QUAERITUR: Wore a black chapel veil and women scoffed

From  a reader:

I wore my black mantilla (it blends in with my dark brown hair better) to an OF Mass this evening for the second time (no issues the first time), but after I arrived, a group of chatty and gossipy elderly women came and sat behind me. [Is the technical term “biddies”?  (as I now cautious back out of the room…)] When I turned around during the Sign of Peace, and (I’m assuming) realized how young I was, she scoffed me, and another one wouldn’t shake my hand.

I’m single and can legitimately wear white, so the last thing I want is for people to think otherwise of me. Do I still have to worry about the connotations behind black and white veils that elderly people might have?

Why did the image of Monty Python’s Granny Gang just pop into my head?

And now for something completely different…


Back to our topic.

I, for one, am glad when women decide to to return to this custom.  Kudos.

First, while I believe that there may be some connotation to colors (e.g., black for the married and widows, white for the nubile) you can wear any color veil that it pleaseth you to wear.  I suggest avoiding blaze orange, unless its autumn.

Second, did the old woman scoff, really, or did you just imagine that she did?

Third, perhaps it is a blessing in disguise that you got to avoid a handshake o’ peace.

Seriously, you have to determine for yourself whether or not you care.  They’ll probably get used to you in a little while.  Some may start using a veil themselves.

However, you may from time to time have to take a little heat from a scoffing ninnyhammer, feckless gowk, Fishwrap subscriber, or excerebrose flibbertigibbet.

If you have a run in with your local granny gang again, invite them out to coffee afterwards and you can ask them if it was the color they objected to or to the wearing of any veil.  Be nice to them.  If nothing else, you will have followed Proverbs 25:22.


On your mark!  Get set!  ….

About Fr. John Zuhlsdorf

Fr. Z is the guy who runs this blog. o{]:¬)
This entry was posted in Puir Slow-Witted Gowk and tagged , , , , . Bookmark the permalink.


  1. JoAnna says:

    I suggest avoiding blaze orange, unless its autumn.

    Hey, I didn’t know Cabella’s sold mantillas now! ;) [If they don’t, they should. Perhaps some enterprising young lady could start a cottage industry. It could go along with my rosaries of knotted paracord.]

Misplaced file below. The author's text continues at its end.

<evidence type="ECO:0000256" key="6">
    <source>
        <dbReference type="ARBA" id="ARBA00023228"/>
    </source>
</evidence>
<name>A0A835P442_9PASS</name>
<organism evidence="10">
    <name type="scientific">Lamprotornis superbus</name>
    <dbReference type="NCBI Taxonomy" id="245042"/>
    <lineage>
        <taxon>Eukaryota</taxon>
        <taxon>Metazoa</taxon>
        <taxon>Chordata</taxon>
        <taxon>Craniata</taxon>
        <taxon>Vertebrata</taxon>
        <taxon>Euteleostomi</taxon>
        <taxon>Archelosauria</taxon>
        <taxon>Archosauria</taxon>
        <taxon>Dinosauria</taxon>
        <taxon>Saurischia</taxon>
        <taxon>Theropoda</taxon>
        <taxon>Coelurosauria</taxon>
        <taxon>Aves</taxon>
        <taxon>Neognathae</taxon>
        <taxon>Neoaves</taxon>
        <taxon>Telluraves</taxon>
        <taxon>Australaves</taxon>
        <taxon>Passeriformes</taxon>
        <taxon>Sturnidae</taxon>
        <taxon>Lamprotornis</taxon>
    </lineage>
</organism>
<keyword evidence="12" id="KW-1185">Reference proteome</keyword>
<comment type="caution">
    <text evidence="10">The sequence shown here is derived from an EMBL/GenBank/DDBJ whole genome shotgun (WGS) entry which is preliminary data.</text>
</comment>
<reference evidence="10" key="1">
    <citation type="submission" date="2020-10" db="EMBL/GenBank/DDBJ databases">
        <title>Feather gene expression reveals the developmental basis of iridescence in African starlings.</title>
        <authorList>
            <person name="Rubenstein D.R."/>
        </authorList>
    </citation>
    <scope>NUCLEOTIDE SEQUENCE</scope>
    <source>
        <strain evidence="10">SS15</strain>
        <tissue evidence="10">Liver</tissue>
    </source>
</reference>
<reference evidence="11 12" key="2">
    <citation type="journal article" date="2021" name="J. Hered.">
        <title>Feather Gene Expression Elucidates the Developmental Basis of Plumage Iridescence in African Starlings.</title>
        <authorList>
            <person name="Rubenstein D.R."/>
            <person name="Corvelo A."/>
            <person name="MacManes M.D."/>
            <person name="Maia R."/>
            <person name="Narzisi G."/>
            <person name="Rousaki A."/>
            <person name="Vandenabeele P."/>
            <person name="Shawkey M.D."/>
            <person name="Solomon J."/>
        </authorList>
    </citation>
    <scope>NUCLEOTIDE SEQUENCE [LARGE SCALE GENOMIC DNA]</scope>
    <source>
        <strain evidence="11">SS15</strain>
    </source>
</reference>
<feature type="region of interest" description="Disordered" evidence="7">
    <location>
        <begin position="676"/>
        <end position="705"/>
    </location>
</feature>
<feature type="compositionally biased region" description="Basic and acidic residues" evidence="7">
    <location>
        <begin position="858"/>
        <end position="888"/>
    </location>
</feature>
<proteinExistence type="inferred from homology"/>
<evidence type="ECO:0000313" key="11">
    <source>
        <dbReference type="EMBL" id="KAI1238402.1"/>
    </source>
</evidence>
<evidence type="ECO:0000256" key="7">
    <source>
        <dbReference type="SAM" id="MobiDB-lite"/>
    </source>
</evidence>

2. inIpso says:

    Why feel self concious? Don’t worry about em! Veils aren’t about what other people think… it’s about loving God. So just smile and say a prayer for them.

    Personally, my my veils are pink and dark purple! Our heavenly Father knows his little one likes color ;P

  3. Banjo pickin girl says:

    Yes, the RealTree Brown 3D goes best with my outfits. Don’t forget pinnning on one of those cover scent wafers, Fresh Earth for fall or White Oak Acorn for later in the season.

    Seriously, biddies = old cows = me some day. Ignore them if they are really mean (or jump over the pew and kiss them with a loud smack on the cheek).

  4. MissOH says:

    First, JoAnna- roflol…
    Second, to the writer, don’t let anything imagined or real detract you from wearing your veil. The women who did not shake your hand may have had another reason.

    I know of those who have had severe arthritis and I know they dreaded the glad handing after the sign of peace in parishes which were on the enthusiastic side of the peace. I am not that self-sacrificing so I tend not to give my hand because I am having a problem with a joint on my right hand. If I don’t have my youngest (who is still small enough to enjoy behing held) I just smile and make it clear I am exchanging the peace.

    I also wear my veil when I attend OF masses (which is my only choice during the week) or any time I am in the presence of the Blessed Sacrament. I have been asked by some older (60’s) women about my veils and several have obtained their own. As Father Z said, if you do detect any “criticism” it may be from women who did not understand the practice and who are convinced “we don’t do/have to do that anymore” so why wear a veil.

  5. When I turned around during the Sign of Peace . . .

    Wouldn’t it seem at least a bit odd to see a woman wearing a veil turn around and try to shake hands with someone? Doesn’t one expect a bit more decorum of a woman wearing a veil?

    [O Henry! You had to do it. Good luck, pal.]

  6. Legisperitus says:

    I seriously doubt they were attaching any meaning to the color of the veil. Most likely just a negative reaction to the sight of such a young woman using a veil at all, as Fr. Z suggested. Women of a “certain age” sometimes get offended by the idea that they may not have changed the world forever.